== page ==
Is asking someone “What do you mean by ___?" a rude way to ask the meaning of something you don't understand?

For example, when I chat with my American friends, and there is a word I don't know the meaning. What should I say?

How could I ask the meaning of the word?

  • 1
    It's entirely in the context and tone of voice. And in the words _____. Nothing at all wrong with asking "What do you mean by 'turnip'?" But when it progresses to "What do you mean by saying I'm an idiot?" then likely the conversation has disintegrated.
    – Hot Licks
    Jul 5, 2016 at 11:46

3 Answers 3


I disagree with @maggiehm's answer: I don't see anything wrong with this phrasing.

However, the intonation does matter.

What do you mean by "X"?

This sounds totally innocuous and genuine to me.

What do you mean by X?

(So there's some emphasis on the italicized phrase, with intonation similar to sarcasm.) This would sound accusatory, and if you were writing a novel you might write it as:

"What do you mean by X?" she said as she narrowed her eyes.

However, if I know you're not from my area (e.g. you're not a native English speaker, or even if you're from somewhere that isn't my own country), I'm going to assume the former intent much more often than the latter, unless you make it really obvious that you're going for the accusatory type of sentence.

  • Could you please make it clear which answer you're in disagreement with, please? P.S I believe you're referring to maggiehm's post.
    – Mari-Lou A
    Jul 10, 2016 at 4:54
  • @Mari-LouA right you are; the other answer had not been submitted when I wrote mine. I'll update to obviate the reference. Thanks! :) Jul 10, 2016 at 4:56

"What do you mean by 'XX'?" could sound slightly rude because native English speakers might perceive it as accusatory or argumentative.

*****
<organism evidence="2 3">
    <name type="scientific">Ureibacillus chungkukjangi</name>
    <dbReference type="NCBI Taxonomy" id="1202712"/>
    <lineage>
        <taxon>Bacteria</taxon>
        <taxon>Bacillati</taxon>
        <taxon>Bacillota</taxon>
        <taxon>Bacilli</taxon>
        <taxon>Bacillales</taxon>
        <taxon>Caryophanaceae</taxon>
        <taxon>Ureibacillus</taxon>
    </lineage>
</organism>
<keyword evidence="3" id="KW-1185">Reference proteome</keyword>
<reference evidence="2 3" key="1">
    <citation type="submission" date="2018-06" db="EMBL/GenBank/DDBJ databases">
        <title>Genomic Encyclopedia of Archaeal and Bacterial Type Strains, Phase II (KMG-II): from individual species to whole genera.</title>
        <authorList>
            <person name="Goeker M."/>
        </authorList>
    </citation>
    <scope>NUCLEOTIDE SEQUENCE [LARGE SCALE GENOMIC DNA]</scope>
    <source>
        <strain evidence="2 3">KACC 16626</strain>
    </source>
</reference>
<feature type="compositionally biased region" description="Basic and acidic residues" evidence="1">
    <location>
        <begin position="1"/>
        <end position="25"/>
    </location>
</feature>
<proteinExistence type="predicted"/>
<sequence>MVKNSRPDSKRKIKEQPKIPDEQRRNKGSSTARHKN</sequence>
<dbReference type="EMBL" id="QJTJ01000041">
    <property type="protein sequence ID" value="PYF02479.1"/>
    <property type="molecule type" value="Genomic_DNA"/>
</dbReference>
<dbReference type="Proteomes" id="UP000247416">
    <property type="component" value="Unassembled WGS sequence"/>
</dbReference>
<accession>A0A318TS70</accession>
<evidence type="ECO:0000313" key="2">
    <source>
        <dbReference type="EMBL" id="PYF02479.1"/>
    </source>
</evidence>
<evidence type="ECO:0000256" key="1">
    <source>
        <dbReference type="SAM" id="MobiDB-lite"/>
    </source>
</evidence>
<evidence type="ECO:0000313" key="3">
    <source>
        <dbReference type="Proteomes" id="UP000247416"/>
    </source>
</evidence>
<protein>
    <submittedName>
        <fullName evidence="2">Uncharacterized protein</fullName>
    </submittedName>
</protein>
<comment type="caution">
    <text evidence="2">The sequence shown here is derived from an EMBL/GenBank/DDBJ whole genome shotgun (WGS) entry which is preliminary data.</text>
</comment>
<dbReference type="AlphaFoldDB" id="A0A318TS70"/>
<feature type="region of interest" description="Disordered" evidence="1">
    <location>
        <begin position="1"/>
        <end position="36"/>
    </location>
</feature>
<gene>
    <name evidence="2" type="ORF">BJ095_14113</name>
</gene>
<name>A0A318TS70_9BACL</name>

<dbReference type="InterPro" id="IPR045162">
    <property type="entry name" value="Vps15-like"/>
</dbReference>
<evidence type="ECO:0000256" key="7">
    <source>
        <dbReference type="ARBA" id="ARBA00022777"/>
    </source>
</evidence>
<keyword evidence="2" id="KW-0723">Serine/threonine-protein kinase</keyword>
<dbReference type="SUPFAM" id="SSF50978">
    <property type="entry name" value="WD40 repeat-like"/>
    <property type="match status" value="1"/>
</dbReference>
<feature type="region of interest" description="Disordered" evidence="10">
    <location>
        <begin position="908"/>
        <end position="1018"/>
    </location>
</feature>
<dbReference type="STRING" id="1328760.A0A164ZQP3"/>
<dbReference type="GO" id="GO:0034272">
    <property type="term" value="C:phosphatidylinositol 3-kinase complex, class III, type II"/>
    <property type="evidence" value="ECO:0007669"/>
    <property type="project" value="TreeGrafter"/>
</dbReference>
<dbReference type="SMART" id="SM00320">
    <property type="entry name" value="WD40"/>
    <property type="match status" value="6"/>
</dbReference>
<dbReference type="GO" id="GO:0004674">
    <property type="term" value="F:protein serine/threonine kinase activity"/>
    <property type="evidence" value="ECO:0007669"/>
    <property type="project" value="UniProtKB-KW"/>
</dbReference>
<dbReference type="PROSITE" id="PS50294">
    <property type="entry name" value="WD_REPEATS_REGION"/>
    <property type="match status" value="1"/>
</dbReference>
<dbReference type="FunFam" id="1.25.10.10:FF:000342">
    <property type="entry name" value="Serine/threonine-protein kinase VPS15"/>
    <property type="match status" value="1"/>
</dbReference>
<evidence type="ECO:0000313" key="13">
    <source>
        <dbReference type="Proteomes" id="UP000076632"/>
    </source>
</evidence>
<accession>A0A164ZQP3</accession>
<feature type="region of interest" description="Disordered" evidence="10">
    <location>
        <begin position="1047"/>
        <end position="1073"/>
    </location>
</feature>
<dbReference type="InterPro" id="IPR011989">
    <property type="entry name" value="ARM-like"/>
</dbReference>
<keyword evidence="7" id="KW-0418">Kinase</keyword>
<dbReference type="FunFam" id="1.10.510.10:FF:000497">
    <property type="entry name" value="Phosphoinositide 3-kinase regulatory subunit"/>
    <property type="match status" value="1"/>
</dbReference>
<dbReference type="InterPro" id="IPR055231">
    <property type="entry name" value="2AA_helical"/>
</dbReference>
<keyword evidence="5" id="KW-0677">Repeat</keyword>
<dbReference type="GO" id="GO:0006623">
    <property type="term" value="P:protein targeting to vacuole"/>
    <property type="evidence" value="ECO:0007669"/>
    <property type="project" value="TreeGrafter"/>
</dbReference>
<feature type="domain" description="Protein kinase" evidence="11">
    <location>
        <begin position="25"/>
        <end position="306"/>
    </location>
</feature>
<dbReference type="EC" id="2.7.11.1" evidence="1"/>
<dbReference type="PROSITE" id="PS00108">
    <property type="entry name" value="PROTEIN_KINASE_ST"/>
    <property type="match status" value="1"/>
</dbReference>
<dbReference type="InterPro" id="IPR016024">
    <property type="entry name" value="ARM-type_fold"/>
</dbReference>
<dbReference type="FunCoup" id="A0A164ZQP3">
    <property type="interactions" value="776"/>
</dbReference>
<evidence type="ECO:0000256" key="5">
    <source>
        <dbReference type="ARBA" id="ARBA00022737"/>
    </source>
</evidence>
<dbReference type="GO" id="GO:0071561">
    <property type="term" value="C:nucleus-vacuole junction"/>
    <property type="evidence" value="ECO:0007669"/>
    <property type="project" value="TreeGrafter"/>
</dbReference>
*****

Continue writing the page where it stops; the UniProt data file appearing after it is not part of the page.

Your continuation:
Instead, I would say something like, "'XX?' I'm not familiar with that word/term. Could you explain what that means in this context for me?"

  • 1
    I agree that this phrase can sound rude. However, in the context provided by the O.P. ("when I chat with my friends, and there is a word I don't know the meaning?"), it's perhaps unlikely to be perceived as rude. This is also a case where such questions might seem more rude in an online environment, where communication is in print form, and it's harder to distinguish between genuine curiosity and challenging sarcasm.
    – J.R.
    Jul 5, 2016 at 8:00
  • If it comes down to tone of voice, then I think anything could sound rude if said with a particular tone of voice, eg hostile, mocking, etc. Just taking the words on face value, it's not an intrinsically rude question. Jul 5, 2016 at 10:23
  • I think you're providing good advice here. In a web column entitled 5 Tips for Polite and Diplomatic Language, the author mentions: Avoid 'finger pointing' statements with the word 'you'.
    – J.R.
    Jul 28, 2016 at 15:02

"What do mean by XYZ" implies you understand the word or phrase being expressed but you're not sure if there is a hidden or double meaning.

A: I won't be here for long.
B: What do you mean by that? Are you dying!?"
A. Noooo. I'll be leaving for greener pastures
B: What does that mean? You're going to the countryside?
A: No, it means I've received a job promotion. I won't be "here" for long because I'm moving to a different department. (OR)
No, it means I leaving this company for a better job.

To clarify, the most common way of asking the meaning of a word or expression is the second question in bold. E.g.; *What does ____ mean?

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